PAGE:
The biggest financial investment you will probably make is the purchase of a home. There is a lot to consider when you are doing this and one of the most important items might just be the insurance you will be required to have in place to close your escrow. Do not put this off to the last minute since so many factors go into buying Homeowners insurance. Location, location, location means more than the address. You will want to make sure insurance coverage is available in your area.
Some areas do not qualify for a standard Homeowners insurance policy. They are at greater risk of loss due to possible flood or the home is in an area with a higher exposure to loss caused by fire. Your lender will advise you of their insurance requirements to satisfy their loan. The lender will also advise you as to how much coverage you will need. If possible try to get their requirements well ahead of the close of your escrow and then enlist the help of your insurance agent to find the best policy for you.
The standard Homeowners insurance policy has two components. The first section of the policy referred to as the Property Section covers the physical damage to the interior and exterior of the structure. It also includes coverage for your personal possessions and any appurtenant structures on the property such as a detached garage or swimming pool.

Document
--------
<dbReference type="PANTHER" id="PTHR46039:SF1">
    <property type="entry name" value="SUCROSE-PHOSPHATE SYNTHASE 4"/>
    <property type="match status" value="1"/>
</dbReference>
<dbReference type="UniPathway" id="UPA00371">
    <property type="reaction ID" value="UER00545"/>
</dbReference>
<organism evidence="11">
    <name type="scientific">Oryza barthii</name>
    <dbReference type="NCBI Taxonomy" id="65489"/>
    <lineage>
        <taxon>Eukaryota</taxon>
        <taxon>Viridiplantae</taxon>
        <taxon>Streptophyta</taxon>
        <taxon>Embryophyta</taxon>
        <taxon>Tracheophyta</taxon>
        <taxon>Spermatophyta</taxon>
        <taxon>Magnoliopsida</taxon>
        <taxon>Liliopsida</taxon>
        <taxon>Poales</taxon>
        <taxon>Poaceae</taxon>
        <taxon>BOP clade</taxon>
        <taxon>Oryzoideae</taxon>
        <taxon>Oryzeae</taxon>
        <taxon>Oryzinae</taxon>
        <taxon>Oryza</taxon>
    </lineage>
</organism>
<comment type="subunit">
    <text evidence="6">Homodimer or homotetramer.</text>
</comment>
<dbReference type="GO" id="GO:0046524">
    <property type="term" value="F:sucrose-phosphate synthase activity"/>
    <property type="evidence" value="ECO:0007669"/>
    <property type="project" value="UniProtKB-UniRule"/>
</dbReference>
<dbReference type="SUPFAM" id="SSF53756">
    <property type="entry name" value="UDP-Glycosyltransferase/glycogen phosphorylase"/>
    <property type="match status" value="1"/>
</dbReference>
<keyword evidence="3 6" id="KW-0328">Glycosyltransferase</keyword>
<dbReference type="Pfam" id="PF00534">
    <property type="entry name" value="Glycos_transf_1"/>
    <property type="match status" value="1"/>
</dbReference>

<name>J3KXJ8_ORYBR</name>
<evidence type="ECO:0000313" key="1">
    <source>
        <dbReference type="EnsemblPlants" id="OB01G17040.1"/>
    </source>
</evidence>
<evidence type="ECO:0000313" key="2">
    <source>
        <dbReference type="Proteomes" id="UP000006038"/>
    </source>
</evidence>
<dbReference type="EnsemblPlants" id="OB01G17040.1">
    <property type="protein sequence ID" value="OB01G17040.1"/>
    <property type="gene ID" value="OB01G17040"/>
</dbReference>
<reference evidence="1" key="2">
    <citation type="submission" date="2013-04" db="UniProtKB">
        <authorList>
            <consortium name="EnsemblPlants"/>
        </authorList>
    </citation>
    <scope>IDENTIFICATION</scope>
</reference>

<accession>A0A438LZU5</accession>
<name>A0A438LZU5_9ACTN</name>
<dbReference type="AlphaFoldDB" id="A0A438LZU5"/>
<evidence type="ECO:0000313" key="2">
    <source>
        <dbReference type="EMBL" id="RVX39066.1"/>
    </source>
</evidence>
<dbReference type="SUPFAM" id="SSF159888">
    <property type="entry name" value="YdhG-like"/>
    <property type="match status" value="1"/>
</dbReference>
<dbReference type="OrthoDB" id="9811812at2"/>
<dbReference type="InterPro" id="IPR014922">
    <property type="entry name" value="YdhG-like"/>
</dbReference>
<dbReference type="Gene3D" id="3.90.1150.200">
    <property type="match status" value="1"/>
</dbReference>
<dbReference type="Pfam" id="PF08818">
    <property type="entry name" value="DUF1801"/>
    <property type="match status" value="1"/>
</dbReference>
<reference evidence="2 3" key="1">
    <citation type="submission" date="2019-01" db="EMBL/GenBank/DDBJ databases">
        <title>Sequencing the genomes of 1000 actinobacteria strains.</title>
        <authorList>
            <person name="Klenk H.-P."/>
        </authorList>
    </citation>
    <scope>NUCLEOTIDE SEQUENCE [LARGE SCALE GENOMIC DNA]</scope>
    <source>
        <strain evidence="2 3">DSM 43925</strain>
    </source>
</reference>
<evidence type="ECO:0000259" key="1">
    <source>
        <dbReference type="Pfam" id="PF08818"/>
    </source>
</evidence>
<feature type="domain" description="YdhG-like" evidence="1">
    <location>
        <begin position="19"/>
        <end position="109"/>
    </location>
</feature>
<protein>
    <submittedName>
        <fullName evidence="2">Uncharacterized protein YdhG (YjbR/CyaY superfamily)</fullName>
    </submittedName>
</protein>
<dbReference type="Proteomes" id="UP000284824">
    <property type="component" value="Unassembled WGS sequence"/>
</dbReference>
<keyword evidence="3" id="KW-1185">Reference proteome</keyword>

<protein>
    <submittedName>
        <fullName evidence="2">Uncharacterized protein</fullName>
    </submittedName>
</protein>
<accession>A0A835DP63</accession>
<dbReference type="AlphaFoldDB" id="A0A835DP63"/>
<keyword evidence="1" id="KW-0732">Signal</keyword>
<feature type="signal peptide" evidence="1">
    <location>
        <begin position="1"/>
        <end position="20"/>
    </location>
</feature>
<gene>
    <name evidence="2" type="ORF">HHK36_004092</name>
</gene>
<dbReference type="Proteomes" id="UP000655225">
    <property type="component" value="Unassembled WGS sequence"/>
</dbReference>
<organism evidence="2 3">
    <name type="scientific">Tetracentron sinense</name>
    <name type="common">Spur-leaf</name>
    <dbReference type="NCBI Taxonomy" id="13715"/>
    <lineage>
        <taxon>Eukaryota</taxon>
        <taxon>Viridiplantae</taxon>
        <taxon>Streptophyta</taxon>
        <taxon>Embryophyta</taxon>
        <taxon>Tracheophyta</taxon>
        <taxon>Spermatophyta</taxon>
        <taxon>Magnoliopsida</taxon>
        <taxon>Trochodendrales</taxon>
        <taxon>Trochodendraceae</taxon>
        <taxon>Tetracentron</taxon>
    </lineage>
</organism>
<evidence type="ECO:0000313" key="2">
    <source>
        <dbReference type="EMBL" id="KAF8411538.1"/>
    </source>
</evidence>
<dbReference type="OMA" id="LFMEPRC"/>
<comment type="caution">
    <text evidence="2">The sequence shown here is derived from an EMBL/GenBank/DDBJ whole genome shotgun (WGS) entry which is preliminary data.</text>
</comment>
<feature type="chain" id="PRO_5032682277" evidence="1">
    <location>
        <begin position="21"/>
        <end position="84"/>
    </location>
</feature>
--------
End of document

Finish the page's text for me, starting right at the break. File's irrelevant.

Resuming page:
You want to make sure you are buying enough insurance to cover the cost of rebuilding your home not the market value of it. Remember you are insuring the home not the land it is situated on.
Discuss options with your agent such as Replacement Cost, Guaranteed Replacement Cost and
deductibles that will apply in the event of a loss. At that time look into any discounts that may be realized if you have your Homeowners and Automobile insurance with the same company.
The second component of the policy is referred to as the Liability Section. This coverage provides protection for accidents you are liable for that occur inside or outside your home and result in bodily injury or property damage to a third party for which you are liable.
Make sure you understand what you are buying and how your coverage will apply in the event of a loss.